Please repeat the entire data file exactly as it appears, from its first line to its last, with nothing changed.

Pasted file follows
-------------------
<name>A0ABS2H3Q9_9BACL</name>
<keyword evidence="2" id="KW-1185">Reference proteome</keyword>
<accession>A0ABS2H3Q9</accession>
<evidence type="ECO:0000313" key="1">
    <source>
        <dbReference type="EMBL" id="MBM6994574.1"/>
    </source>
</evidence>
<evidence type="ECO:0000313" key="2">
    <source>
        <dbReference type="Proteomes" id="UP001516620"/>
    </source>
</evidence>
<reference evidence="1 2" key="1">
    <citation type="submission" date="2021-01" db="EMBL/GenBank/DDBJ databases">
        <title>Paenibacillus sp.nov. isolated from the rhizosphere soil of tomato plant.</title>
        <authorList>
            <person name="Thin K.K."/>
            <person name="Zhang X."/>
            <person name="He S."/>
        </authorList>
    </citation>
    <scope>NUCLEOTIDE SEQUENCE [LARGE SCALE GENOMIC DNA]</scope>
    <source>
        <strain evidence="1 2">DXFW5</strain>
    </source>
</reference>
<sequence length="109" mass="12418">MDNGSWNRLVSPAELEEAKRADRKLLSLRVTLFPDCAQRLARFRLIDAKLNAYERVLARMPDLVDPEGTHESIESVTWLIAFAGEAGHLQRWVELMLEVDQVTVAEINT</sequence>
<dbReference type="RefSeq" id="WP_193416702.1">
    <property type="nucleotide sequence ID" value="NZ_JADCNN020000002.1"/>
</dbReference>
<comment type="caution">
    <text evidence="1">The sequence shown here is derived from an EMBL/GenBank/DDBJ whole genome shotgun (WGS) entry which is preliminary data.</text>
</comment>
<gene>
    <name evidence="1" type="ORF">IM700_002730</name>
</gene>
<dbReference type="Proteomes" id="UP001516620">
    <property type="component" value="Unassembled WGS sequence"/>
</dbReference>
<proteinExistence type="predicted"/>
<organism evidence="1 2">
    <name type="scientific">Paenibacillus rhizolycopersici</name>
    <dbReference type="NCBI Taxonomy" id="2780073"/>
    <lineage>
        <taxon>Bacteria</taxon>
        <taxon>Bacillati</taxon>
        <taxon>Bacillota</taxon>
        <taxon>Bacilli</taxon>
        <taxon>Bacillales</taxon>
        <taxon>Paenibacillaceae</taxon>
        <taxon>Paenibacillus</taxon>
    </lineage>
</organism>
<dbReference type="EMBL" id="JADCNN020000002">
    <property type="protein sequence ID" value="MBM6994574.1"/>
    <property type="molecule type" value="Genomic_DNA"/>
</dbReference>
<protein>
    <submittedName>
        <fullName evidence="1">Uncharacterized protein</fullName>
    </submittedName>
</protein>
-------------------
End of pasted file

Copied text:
<name>A0ABS2H3Q9_9BACL</name>
<keyword evidence="2" id="KW-1185">Reference proteome</keyword>
<accession>A0ABS2H3Q9</accession>
<evidence type="ECO:0000313" key="1">
    <source>
        <dbReference type="EMBL" id="MBM6994574.1"/>
    </source>
</evidence>
<evidence type="ECO:0000313" key="2">
    <source>
        <dbReference type="Proteomes" id="UP001516620"/>
    </source>
</evidence>
<reference evidence="1 2" key="1">
    <citation type="submission" date="2021-01" db="EMBL/GenBank/DDBJ databases">
        <title>Paenibacillus sp.nov. isolated from the rhizosphere soil of tomato plant.</title>
        <authorList>
            <person name="Thin K.K."/>
            <person name="Zhang X."/>
            <person name="He S."/>
        </authorList>
    </citation>
    <scope>NUCLEOTIDE SEQUENCE [LARGE SCALE GENOMIC DNA]</scope>
    <source>
        <strain evidence="1 2">DXFW5</strain>
    </source>
</reference>
<sequence length="109" mass="12418">MDNGSWNRLVSPAELEEAKRADRKLLSLRVTLFPDCAQRLARFRLIDAKLNAYERVLARMPDLVDPEGTHESIESVTWLIAFAGEAGHLQRWVELMLEVDQVTVAEINT</sequence>
<dbReference type="RefSeq" id="WP_193416702.1">
    <property type="nucleotide sequence ID" value="NZ_JADCNN020000002.1"/>
</dbReference>
<comment type="caution">
    <text evidence="1">The sequence shown here is derived from an EMBL/GenBank/DDBJ whole genome shotgun (WGS) entry which is preliminary data.</text>
</comment>
<gene>
    <name evidence="1" type="ORF">IM700_002730</name>
</gene>
<dbReference type="Proteomes" id="UP001516620">
    <property type="component" value="Unassembled WGS sequence"/>
</dbReference>
<proteinExistence type="predicted"/>
<organism evidence="1 2">
    <name type="scientific">Paenibacillus rhizolycopersici</name>
    <dbReference type="NCBI Taxonomy" id="2780073"/>
    <lineage>
        <taxon>Bacteria</taxon>
        <taxon>Bacillati</taxon>
        <taxon>Bacillota</taxon>
        <taxon>Bacilli</taxon>
        <taxon>Bacillales</taxon>
        <taxon>Paenibacillaceae</taxon>
        <taxon>Paenibacillus</taxon>
    </lineage>
</organism>
<dbReference type="EMBL" id="JADCNN020000002">
    <property type="protein sequence ID" value="MBM6994574.1"/>
    <property type="molecule type" value="Genomic_DNA"/>
</dbReference>
<protein>
    <submittedName>
        <fullName evidence="1">Uncharacterized protein</fullName>
    </submittedName>
</protein>